SAN FRANCISCO -- Meeting on Friday for the first time, the leaders of California's three public higher education systems vowed to work closely together to bring them into the future -- and rally the public around their value to society.
Speaking to an audience of state college lobbyists and advocates from around the country, new UC President Janet Napolitano -- a former governor of Arizona and federal homeland security secretary -- stressed that the message needs to be about investment, not need.
"I think it is a losing strategy just to go say, 'We need more money,' " she said. "Everybody needs more money. Everybody was cut. There are competing needs all over the place."
The leaders' remarks at the American Association of State Colleges and Universities conference on government relations at San Francisco's Parc 55 Hotel came a year after the passage of Proposition 30, a voter-approved California tax measure that brought public universities out of a years-long budget crisis and into what Napolitano called "an inflection point."
Now, she and her counterparts -- CSU Chancellor Timothy White and California Community Colleges Chancellor Brice Harris -- plan to work more closely to make the systems better for students.
Proposition 30 "stabilized the system, but now we need to think about what we need to grow, and grow in the right way," Napolitano said.
It has been 50 years since the landmark Master Plan for Higher Education -- drafted in much fatter times -- mapped out the intertwined roles of the University of California, California State University and California Community Colleges.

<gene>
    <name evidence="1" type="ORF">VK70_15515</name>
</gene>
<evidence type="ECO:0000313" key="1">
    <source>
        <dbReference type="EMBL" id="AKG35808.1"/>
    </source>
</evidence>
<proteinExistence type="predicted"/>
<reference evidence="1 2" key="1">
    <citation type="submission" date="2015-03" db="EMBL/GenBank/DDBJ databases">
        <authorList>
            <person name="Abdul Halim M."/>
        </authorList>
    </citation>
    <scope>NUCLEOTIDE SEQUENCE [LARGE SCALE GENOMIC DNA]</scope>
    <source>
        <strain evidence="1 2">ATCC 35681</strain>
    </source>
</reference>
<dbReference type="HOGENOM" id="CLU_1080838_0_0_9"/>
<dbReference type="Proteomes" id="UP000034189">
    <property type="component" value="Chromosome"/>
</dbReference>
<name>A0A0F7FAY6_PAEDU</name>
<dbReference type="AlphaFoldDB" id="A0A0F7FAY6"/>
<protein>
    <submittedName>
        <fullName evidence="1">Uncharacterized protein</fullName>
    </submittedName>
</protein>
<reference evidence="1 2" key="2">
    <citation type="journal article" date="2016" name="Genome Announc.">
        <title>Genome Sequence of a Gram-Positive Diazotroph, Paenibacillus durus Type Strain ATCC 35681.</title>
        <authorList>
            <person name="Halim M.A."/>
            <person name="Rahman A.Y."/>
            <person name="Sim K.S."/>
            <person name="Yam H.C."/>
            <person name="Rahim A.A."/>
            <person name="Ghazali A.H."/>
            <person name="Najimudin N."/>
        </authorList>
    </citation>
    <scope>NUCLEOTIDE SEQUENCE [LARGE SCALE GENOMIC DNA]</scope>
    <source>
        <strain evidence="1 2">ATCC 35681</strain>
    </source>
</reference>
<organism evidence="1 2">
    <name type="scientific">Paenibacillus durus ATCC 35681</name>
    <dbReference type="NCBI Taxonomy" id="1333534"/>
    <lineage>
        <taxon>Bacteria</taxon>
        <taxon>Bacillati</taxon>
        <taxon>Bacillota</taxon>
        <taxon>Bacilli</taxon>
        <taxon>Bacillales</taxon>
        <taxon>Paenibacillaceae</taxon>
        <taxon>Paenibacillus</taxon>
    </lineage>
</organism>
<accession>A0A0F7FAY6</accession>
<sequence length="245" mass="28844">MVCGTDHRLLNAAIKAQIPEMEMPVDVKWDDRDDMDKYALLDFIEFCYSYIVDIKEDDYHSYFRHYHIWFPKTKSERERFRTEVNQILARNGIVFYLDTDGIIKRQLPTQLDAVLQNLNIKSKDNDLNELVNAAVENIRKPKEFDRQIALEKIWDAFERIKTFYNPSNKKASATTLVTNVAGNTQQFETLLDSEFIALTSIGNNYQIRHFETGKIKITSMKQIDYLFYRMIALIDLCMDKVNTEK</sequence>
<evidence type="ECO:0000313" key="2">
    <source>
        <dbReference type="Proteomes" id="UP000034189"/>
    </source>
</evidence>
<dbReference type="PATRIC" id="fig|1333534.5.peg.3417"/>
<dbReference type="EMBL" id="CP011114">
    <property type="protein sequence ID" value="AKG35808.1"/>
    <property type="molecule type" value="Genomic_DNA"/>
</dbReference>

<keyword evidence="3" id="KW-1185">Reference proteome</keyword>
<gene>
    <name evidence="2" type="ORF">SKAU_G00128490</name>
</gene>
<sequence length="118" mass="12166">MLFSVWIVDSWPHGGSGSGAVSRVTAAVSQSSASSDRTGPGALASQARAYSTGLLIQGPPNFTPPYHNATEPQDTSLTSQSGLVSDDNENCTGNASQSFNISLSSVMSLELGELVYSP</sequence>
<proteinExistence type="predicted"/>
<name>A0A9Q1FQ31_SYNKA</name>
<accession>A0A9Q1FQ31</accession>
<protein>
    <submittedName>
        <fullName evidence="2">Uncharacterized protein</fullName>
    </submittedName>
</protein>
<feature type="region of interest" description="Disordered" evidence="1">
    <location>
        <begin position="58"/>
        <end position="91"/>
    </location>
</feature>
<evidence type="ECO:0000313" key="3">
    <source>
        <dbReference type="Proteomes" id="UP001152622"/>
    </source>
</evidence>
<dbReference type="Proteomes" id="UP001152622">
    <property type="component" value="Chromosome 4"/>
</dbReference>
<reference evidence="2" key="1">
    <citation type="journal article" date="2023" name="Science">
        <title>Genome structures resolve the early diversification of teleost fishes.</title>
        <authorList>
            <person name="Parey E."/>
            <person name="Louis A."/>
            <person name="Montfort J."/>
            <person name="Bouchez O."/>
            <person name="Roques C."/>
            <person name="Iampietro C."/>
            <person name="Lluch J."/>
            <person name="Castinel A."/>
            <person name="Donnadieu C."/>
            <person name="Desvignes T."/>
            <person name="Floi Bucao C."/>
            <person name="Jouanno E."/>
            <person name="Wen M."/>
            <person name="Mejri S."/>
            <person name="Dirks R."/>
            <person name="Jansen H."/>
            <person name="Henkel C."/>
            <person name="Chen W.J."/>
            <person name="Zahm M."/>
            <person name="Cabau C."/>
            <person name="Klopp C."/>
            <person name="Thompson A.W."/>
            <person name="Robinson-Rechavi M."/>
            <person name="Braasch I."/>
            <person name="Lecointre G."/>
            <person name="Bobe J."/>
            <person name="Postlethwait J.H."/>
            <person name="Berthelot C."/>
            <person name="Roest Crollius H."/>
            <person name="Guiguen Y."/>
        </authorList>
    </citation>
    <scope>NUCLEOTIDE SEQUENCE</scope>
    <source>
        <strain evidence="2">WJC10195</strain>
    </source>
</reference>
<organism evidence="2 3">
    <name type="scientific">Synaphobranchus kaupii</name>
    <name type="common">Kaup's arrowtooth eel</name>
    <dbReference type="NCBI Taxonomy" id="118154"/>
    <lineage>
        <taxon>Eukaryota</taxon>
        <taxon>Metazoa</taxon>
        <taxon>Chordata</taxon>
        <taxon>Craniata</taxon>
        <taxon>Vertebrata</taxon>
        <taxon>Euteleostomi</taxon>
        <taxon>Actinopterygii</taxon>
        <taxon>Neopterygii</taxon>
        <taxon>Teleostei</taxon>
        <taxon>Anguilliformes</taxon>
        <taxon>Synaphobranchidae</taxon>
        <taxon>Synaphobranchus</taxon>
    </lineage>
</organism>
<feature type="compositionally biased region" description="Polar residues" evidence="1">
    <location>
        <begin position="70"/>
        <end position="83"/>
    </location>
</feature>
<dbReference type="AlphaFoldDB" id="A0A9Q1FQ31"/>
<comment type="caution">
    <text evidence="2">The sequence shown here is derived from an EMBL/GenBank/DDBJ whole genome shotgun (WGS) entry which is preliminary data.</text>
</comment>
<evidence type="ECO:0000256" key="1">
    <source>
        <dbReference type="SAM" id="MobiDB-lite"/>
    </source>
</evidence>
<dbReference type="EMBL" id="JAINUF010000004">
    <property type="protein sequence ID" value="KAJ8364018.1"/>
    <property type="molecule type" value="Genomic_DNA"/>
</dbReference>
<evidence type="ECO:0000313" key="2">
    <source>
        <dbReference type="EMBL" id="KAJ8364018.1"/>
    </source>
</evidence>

That plan needs to be updated and energized, but it's not dead, White said.
"When I read about the master plan and I hear a lot of smart people saying it's broken or needs to be thrown out, I say, 'Nonsense,' " he said. "The basic master plan is just like me -- a little tattered, a little gray and frazzled on the outside, but still standing strong."
White noted that college students today are more likely to be older and have families and jobs; the system needs to be designed for them, too, he said.
In a departure from some of the online education hype that marked the early part of the year, White and Napolitano said they didn't see online course technology as a solution for lower-division or remedial course work -- though they said it is promising for some specialized courses.
White went further, calling a recent San Jose State experiment with the online startup Udacity -- in which fewer than half of the students passed online courses -- a failure.
"For those who say, 'Well, Tim, you'll save a lot of money if ... you do more things online,' that's not correct," he said.
Follow Katy Murphy at Twitter.com/katymurphy.